8 of the biggest mistakes first-time CEOs make

June 5, 2024
7 Minutes
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In SaaS businesses, operating results are earned every single day; and good businesses are made, not found. Writing here about building organizations, learning from the experience, and appreciating the ride.
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We recently spent a full day onboarding a new, first-time CEO for a recently acquired B2B SaaS business within our portfolio. After a grueling 7+ hours of orientation that was maniacally aimed at preparing this leader for great success, the new exec asked an incisive question: “That’s all helpful…but what are the “epic fails” you’ve observed by people in my position?”

What follows are 8 of my own “epic fails” as a first-time CEO. Yes, back in the day, I somehow managed to mess up in every one of these ways.

Lock 8 Partners works with numerous portfolio company CEOs, and I’ve seen similar challenging situations – OK, “fails” – re-emerge in some form or fashion. But, having personally botched these situations as a CEO myself, I hope to help our portfolio company leaders avoid such pitfalls.

Luckily, when caught early, I don’t believe any of these are truly fatal, or even a legitimate “fail.” Providing they are identified and corrected relatively quickly, it is just part of the process of becoming a seasoned and savvy chief executive.

Okay, enough set-up. Here’s the list:

  1. Thinking More = Better: As a first-time CEO, I was desperate to prove myself; and prior experience had convinced me that doing “more” was doing “better.” Like most execs, I had been rewarded in the past for taking on more (and more) responsibility, initiating multiple projects, and frenetically crossing things off the to-do list.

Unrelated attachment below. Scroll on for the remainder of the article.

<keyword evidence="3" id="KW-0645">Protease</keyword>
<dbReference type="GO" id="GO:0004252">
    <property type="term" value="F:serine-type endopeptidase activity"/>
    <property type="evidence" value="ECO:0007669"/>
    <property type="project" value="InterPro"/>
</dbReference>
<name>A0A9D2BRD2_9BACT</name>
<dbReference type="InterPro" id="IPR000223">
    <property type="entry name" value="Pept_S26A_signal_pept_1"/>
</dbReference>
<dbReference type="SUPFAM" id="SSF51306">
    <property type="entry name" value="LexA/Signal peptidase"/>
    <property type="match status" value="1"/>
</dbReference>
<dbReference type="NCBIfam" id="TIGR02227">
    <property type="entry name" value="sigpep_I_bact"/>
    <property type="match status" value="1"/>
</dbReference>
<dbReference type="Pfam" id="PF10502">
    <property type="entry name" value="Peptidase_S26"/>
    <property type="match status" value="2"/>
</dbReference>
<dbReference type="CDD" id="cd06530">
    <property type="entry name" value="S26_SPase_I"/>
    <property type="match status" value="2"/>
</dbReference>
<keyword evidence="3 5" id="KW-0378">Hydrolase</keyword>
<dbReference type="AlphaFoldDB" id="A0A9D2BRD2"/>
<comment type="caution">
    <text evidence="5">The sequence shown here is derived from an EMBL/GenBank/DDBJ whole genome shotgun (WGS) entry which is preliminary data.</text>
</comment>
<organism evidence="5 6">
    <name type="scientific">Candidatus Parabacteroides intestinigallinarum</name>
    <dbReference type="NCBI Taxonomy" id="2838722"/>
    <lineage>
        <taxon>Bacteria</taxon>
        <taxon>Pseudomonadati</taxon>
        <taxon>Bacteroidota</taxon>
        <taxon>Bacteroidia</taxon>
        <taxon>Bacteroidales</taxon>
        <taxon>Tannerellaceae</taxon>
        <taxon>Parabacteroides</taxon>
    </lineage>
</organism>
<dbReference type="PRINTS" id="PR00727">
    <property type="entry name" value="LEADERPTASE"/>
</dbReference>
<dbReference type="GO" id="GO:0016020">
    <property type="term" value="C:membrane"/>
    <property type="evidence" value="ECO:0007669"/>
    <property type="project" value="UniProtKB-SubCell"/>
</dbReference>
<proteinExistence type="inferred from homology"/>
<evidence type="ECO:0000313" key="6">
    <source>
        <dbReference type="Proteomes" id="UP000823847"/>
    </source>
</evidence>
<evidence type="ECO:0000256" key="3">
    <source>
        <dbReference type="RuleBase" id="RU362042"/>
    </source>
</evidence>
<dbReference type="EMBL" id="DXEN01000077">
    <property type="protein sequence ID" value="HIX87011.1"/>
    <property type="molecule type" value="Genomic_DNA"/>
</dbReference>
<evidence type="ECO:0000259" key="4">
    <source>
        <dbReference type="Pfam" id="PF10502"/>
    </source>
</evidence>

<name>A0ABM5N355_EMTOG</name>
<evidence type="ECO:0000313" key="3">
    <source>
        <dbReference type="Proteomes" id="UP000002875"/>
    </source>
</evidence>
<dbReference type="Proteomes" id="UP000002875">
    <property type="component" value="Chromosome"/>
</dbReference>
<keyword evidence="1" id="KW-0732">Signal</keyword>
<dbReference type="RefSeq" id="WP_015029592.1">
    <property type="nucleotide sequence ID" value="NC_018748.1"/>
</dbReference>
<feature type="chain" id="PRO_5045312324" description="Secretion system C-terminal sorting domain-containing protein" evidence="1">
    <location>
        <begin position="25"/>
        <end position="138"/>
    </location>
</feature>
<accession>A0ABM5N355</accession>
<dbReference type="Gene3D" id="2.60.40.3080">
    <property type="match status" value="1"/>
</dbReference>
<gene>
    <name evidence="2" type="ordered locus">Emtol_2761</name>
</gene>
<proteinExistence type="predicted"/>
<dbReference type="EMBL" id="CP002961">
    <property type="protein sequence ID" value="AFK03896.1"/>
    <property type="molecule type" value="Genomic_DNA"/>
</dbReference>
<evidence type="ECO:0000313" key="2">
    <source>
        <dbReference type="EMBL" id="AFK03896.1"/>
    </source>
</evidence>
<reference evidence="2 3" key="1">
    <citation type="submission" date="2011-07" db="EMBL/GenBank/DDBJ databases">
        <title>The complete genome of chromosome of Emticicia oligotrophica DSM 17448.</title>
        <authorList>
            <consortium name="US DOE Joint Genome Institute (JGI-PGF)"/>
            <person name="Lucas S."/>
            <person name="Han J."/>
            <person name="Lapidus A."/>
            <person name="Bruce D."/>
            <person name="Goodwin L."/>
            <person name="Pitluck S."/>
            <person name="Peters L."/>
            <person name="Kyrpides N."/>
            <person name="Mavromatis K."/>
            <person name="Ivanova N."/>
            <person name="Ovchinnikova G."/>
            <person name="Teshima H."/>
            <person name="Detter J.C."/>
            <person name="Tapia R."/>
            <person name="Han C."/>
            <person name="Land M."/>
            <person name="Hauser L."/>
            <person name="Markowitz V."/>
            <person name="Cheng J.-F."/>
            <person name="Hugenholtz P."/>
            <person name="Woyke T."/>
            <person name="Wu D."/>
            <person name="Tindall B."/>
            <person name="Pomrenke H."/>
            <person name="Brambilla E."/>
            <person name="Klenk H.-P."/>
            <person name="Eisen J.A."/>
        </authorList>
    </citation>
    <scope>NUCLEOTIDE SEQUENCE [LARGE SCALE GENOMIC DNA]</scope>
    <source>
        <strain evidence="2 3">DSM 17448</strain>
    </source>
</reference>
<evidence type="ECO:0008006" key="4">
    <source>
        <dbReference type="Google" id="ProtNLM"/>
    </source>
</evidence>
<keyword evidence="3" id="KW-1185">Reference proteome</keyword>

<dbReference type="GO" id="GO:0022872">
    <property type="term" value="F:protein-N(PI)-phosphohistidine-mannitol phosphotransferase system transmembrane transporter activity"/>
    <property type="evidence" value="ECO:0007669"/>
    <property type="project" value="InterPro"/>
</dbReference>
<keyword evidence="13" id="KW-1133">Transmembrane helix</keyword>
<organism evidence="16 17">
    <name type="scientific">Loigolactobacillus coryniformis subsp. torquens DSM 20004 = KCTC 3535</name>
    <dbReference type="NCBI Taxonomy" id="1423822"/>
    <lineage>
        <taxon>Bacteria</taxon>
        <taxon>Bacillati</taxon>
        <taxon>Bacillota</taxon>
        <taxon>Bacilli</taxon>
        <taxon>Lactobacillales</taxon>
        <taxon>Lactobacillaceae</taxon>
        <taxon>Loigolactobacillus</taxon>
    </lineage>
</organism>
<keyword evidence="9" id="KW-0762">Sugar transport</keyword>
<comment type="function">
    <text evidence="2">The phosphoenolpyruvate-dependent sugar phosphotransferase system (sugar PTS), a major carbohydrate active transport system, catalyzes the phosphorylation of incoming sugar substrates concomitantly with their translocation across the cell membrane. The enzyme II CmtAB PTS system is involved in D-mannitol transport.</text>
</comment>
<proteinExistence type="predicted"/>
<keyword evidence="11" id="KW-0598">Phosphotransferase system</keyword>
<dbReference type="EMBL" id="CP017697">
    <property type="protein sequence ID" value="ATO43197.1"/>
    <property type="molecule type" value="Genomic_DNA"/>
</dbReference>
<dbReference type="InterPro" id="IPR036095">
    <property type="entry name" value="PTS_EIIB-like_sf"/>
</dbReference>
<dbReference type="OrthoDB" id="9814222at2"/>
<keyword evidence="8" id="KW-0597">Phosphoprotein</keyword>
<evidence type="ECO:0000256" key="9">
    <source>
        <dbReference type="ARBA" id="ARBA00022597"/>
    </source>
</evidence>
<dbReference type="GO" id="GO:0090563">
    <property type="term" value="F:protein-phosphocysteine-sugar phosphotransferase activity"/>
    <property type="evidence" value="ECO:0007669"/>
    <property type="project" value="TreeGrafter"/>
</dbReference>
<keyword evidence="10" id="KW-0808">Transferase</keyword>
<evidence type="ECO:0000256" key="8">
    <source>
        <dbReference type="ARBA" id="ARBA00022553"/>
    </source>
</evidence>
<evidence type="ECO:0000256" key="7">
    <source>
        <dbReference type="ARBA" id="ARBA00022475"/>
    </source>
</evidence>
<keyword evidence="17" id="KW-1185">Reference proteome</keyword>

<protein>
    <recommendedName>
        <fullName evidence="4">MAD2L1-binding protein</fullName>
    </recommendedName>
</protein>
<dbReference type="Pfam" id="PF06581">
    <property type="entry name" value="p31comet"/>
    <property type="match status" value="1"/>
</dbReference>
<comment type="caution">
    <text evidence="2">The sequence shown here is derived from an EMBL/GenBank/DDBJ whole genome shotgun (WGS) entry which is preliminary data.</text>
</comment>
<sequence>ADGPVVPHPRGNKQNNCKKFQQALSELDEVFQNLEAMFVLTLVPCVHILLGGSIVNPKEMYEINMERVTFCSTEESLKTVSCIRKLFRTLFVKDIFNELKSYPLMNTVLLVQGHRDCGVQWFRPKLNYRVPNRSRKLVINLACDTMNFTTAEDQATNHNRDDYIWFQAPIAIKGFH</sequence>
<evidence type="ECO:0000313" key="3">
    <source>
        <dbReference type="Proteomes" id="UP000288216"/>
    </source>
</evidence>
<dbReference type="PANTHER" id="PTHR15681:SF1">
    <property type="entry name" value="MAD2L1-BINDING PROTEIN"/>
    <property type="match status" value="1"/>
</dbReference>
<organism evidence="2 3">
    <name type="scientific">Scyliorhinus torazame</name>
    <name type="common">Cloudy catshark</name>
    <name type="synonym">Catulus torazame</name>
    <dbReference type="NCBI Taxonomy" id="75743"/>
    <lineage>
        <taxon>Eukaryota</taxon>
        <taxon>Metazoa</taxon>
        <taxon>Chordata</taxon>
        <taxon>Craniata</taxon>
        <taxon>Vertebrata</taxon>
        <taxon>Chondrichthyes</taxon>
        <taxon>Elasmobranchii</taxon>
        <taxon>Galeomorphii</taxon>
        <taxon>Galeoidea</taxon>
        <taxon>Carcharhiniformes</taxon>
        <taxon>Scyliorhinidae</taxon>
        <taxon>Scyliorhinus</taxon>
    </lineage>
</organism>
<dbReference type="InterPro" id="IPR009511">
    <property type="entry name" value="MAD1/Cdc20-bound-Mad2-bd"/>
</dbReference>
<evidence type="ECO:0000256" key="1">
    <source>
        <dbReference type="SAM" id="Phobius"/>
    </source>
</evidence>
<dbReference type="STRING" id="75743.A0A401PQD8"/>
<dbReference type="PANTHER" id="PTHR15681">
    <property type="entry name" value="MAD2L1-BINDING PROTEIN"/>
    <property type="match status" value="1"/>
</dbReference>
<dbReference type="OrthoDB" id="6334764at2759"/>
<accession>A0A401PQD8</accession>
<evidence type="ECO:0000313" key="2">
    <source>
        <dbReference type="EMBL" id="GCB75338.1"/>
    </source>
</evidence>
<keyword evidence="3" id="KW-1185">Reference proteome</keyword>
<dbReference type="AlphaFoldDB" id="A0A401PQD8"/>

As CEO, that approach was dead wrong. Doing more and more as the leader — and asking the organization to follow-suit — just created confusion, exhausted people, and generated organizational turbulence.

    As a first-time CEO, “focus is your friend.” Fewer, well-executed initiatives are almost always better than many scattered projects. At Lock 8, I know that successful first-time CEOs remain humble in their initial ambitions and keep things simple until they’re really on-track.

  2. Blindly Following the 80/20 Rule: I felt like it was my job as the CEO to get things 80% of the way to completion, and then rely on others to “bevel the edges.”

    By assuming everyone would just “get-it” once I advanced things to the 80% mark, I created the biggest barrier to leading change, particularly when it came to establishing the foundational elements on which the business would be built over time. Such foundational “big rocks” include codifying the product vision, setting the strategic operating plan, defining target market prioritization, and articulating the brand promise.